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After decades of royal rule millions of Iranians took to the streets in a popular movement against a regime that was seen as brutal, corrupt and illegitimate. Revolutionary forces, under the leadership of Grand Ayatollah Khomeini, forced the Shah of Iran into exile. His government was overthrown and replaced by a new Islamic order. The Islamic revolution put Iran on a new path - one that brought it to war with its neighbour and ongoing conflict with the West. Anatomy of a Revolution tells this story.
Thirty years after the founding of the Islamic republic, the ideals that inspired the uprising continue to inform every day life in modern Iran. So how has the revolution managed to sustain itself through war, international isolation, economic sanctions, and regional turbulence? And how has Iranian society changed since the seismic upheaval of 1979?
In 1964, Gamal Abdul Nasser, the Egyptian president, convened the first Arab summit. His aim was to lead an Arab response to the state of Israel. The Arab leaders voted to set up a body to organise the Palestinians in their diaspora. Ahmad al-Shuqairy, a Palestinian diplomat, was chosen to head the newly-formed body. Al-Shuqairy wanted an organisation that would not just kowtow to Arab regimes. Four months later, he convened the first Palestinian parliament in Jerusalem. There the establishment of the Palestine Liberation Organisation was officially announced.
In the aftermath of Arab defeat in the 1967 Six Day War, Palestinian guerrilla factions consolidated their grip on the refugee camps in the Arab world. In 1969, Fatah leader Yasser Arafat was elected chairman of the PLO, marking a new era in which the guerrillas overthrew the traditional hold of more established Palestinian families. In Jordan, armed Palestinians had set up a state within a state, but Jordan's King Hussein's patience with the Palestinians was wearing thin. The Jordanian army was deployed to the streets and vicious street battles soon erupted between Jordanian soldiers and Palestinian guerrillas.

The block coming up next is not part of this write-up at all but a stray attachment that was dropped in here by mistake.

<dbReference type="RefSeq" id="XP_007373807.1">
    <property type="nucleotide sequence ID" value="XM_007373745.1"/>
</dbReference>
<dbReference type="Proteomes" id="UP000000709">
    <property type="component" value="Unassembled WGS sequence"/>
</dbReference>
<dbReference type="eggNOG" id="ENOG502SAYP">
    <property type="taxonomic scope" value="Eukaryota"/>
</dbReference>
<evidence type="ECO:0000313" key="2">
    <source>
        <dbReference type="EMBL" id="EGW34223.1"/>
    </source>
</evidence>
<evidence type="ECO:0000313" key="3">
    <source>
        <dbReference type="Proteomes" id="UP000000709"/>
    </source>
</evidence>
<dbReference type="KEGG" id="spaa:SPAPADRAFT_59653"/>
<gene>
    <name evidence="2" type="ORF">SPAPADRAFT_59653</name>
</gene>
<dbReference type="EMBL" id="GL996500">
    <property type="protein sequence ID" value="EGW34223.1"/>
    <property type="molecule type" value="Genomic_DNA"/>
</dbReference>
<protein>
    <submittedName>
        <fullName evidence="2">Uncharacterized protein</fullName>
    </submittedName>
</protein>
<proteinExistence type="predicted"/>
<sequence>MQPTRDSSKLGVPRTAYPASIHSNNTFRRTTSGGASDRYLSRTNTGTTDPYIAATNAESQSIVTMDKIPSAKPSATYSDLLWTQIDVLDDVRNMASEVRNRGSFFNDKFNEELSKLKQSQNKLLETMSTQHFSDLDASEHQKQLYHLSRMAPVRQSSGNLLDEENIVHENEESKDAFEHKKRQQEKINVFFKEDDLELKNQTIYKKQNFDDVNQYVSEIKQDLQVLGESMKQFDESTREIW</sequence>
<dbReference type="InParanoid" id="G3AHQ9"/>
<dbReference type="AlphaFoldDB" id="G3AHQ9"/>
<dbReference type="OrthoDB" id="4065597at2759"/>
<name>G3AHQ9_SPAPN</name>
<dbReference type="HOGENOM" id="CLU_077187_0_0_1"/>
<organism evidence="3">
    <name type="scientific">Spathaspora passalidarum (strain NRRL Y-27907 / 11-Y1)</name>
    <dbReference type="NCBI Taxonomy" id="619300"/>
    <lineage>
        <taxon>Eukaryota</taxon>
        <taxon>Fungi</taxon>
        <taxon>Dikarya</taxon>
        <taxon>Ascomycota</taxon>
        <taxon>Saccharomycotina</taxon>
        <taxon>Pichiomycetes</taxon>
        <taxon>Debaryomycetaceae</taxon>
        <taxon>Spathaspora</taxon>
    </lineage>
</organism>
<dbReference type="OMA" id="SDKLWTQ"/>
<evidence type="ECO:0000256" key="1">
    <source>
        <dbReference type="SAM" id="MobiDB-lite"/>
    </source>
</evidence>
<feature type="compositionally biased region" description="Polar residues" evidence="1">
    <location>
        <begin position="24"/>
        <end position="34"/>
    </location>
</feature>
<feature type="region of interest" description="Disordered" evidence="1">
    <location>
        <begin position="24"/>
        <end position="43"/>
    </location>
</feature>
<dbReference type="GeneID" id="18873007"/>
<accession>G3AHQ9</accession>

In 1974, the PLO was named the sole legitimate representative of the Palestinian people and Yasser Arafat received a standing ovation at the General Assembly of the UN. But another Arab country was to be the stage for the next chapter of the Palestinian tragedy. After its expulsion from Jordan, the PLO had moved its headquarters to the Lebanese capital, Beirut. In April 1975, civil war broke out in Lebanon. In 1982, Israel launched an invasion of Lebanon and Palestinian forces quickly collapsed and the PLO was driven out of Beirut. After more than 10 years in Lebanon, it was the end of an era.
Yasser Arafat soon found himself engaged in a fratricidal fight for control of the PLO - and for his life. In July 1983, fighting broke out in Lebanon between pro- and anti-Arafat forces. In a daring air and sea journey from his new headquarters in Tunisia, Arafat managed to slip into Lebanon in disguise to join his fighters. The Syrian-backed Amal militia and anti-Arafat factions besieged the Palestinian camps in Beirut and southern Lebanon in an on-and-off onslaught that would last three years and become known as the Camps War.
By 1987, national unity had become the slogan of the time. That unity was about to get a huge boost from an unexpected place. In December 1987, in Gaza an Israeli driver killed four Palestinian labourers and wounded nine when his car ran off the road. The Israelis called it an accident. The Palestinians said it was premeditated murder. The incident sparked an outbreak of Palestinian protests that spread like wildfire throughout the Occupied Territories. The Intifada - or uprising - was born.
There was a promise of a new world order in the wake of the 1991 Gulf War. Negotiations resumed, which would lead to a historic return to their homeland for the PLO leadership. But the challenges of nation-building proved overwhelming and new political forces were emerging within Palestinian society that would threaten the role and the relevance of the PLO. In spring 2002, Israeli forces surrounded Arafat's headquarters. Arafat held out until October, when he was struck down by a mystery illness and eventually died in a Paris hospital.
On July 19, 1979, the Sandinista revolution removed what many considered to be one of Latin America's most brutal dictatorships. Thirty years later, and with the Sandinista leader Daniel Ortega once again in power, Al Jazeera's Lucia Newman visited Nicaragua and found that many of the revolution's promises have remained unfulfilled.